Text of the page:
Code One, Volume 11, Number 1, January 1998 Page: 6
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is aware of our beyond-visual-range missiles and other
capabilities. They react accordingly and test us to our
According to the OT&E test pilots, the improved radar
and the AIM-120 AMRAAM capability have the largest
effect on tactics. The non-MLU F-16s, now more often
referred to as OCU F-16s, can launch and guide only one
AMRAAM at a time. The MLU F-16s can launch multiple
AMRAAMs and guide them at longer ranges with an
improved version of the APG-66, called the APG-66(V)2.
"We have at least doubled our air-to-air capability with
MLU," Koolstra says. "I won't say we are twice as good,
because the outcome still depends on pilot skill. The sys-
tem, though, is twice as good. The radar provides a thirty
to 100 percent increase in situational awareness, depend-
ing on weather, altitude, and terrain conditions. The radar
is a real bright spot in the program. It outperforms its
specifications by a considerable margin."
"The biggest improvement with MLU to the pilot is the
radar and the improved AMRAAM capability that goes
along with it," agrees Vaerten. "Other improvements I like
include the better navigation accuracy we get with the
global positioning system, which gives us the ability to find
small targets on the ground; the horizontal situation dis-
play, which increases a pilot's situational awareness; and
the new radar air-to-ground modes."
Vaerten also likes the overall improvement in the F-16's
pilot-vehicle interface that comes with the MLU. "The
color displays, the new 'hands-on' throttle and stick con-
trols, the up-front controls, and the wide-angle head-up dis-
play all give a pilot more information and more options,"
he says. "We don't have to look down into the cockpit as
we did with the OCU F-16. The wider head-up display pro-
vides a better view of combat modes. The radar display in
the MLU aircraft is placed higher in the cockpit. It is
between the knees in the OCU, so we have to look down
to see it. We can discern multiple symbols placed closer
together with the color displays. Control of the interroga-
tor, jammer, and anything else we need in the heat of
combat is on the throttle and stick."
"The multifunction display concept is completely new
for our F-16s," adds Capt. Mark Scheers, another Belgian
OT&E pilot at Leeuwarden. "Our OCU F-16s have only a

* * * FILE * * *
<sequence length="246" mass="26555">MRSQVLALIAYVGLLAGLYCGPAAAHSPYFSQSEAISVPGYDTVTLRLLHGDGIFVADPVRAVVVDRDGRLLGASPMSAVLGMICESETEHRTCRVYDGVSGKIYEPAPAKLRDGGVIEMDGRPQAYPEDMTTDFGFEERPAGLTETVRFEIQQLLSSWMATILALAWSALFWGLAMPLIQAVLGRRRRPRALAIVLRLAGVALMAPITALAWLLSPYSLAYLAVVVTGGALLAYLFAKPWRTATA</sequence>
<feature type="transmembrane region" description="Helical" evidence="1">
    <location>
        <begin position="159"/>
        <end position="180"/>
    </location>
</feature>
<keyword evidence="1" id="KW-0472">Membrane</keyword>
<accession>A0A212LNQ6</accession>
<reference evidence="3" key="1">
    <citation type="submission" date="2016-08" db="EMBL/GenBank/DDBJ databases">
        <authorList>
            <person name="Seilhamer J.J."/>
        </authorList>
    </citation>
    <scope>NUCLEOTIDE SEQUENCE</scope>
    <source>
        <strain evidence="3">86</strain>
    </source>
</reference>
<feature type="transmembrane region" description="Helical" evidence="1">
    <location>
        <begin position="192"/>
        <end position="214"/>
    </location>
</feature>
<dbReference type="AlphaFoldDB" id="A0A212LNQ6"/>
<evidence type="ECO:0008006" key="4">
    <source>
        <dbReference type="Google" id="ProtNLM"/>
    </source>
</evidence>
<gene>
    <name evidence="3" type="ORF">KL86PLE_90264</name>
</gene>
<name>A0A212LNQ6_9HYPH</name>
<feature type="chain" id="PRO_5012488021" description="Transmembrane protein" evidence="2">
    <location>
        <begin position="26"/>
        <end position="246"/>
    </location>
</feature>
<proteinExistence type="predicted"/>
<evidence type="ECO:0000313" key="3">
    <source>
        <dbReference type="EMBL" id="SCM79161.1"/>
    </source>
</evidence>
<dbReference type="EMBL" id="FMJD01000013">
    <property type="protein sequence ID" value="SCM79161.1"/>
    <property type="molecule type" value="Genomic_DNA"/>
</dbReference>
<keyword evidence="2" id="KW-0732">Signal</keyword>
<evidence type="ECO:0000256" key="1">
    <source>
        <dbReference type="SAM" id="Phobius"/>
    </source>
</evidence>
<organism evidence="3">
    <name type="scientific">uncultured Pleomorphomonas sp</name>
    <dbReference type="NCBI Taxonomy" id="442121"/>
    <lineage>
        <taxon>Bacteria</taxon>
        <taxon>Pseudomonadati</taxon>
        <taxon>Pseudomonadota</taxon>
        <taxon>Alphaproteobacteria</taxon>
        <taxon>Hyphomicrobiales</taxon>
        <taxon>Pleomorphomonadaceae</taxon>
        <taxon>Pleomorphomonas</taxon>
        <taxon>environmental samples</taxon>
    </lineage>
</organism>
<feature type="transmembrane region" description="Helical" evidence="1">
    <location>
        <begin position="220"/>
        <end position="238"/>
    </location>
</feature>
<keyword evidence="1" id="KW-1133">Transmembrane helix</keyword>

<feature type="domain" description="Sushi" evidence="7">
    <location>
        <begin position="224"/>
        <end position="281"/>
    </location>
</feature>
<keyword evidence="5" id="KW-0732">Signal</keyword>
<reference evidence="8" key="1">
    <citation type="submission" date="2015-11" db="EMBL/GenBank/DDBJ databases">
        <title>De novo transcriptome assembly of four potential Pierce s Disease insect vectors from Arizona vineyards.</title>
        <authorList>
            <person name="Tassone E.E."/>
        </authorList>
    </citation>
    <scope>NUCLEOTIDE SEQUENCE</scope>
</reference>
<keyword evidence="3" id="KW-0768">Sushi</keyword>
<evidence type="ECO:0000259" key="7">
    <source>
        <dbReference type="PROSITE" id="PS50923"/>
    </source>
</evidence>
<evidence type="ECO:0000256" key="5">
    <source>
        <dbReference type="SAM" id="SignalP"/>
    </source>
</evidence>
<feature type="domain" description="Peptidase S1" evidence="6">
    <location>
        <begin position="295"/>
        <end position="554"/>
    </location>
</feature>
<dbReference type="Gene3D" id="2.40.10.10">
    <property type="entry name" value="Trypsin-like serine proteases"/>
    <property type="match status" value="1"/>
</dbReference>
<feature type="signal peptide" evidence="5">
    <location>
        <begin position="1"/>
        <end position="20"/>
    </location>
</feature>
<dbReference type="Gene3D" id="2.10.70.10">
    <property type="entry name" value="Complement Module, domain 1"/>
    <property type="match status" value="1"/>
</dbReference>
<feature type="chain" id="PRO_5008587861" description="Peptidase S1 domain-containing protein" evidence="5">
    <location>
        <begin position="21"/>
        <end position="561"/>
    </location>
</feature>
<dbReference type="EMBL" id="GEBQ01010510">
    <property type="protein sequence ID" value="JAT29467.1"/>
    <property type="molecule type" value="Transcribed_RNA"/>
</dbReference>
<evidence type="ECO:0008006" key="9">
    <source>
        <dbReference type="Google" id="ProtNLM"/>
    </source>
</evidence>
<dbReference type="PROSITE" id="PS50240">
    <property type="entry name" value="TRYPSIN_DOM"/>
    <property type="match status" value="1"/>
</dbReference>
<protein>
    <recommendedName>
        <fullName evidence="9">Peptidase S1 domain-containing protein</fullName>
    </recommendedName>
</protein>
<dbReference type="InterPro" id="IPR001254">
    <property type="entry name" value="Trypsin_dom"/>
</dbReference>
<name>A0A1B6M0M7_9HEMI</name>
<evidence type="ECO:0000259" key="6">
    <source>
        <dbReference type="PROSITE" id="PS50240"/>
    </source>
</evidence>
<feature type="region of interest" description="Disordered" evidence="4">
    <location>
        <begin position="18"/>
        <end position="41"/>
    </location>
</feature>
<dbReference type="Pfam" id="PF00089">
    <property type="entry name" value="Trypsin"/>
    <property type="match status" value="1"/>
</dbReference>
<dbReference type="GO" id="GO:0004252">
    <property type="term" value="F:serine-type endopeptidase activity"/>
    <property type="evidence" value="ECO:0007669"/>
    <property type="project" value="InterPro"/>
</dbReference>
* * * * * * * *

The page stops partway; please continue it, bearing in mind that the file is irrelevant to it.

stores management display and a radar scope. The OCU
does not have options for other displays on the screens."
"The MLU cockpit is totally different," says Maj. EA.
Evensen, a Norwegian test pilot. "A pilot needs a couple of
months to fully adjust to the new cockpit-not just to fly
the airplane with it, but to get used to the best way to
employ all of the new systems. The automation takes care
of a lot, but it still takes more effort to become comfortable
with all of the new capabilities."
"The radar and the global positioning system were easy
to incorporate because these systems are very mature,"
Koolstra explains. "We are still on a learning curve with
some of the newer systems and with the systems unique to
MLU F-16s. The advanced interrogator capability is com-
ing along. The improved data modem has been a chal-
lenge, though. It looks easy because it is similar to a radio
and modem, and a similar system already works well in
the Block 50 F-16. But the Block 50 modem operates in an
air-to-ground mode only. We've learned that air-to-air
modes for such systems are more complex."
Many of these new capabilities are made possible by the
modular mission computer. The computer replaces three
other computers, takes up only half the space of the hard-
ware it replaces, weighs fifty percent less, has faster pro-
cessing with large growth capacity, and uses forty percent
less power. The computer has forty-seven times more pro-
cessing power and more than twelve times the memory of
the systems it replaces.
"The modular mission computer is an enabler," Koolstra
explains. "I cannot say the MMC has given us a specific
capability. It has given us the ability to increase capability.
The computer allows us to maintain room to grow, which
is extremely important."
6 January 1998
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Lockheed Martin Astronautics (Firm). Code One, Volume 11, Number 1, January 1998, periodical, January 1998; Fort Worth, Texas. (https://texashistory.unt.edu/ark:/67531/metapth1023905/m1/8/: accessed April 26, 2019), University of North Texas Libraries, The Portal to Texas History, https://texashistory.unt.edu; crediting Lockheed Martin Aeronautics Company, Fort Worth.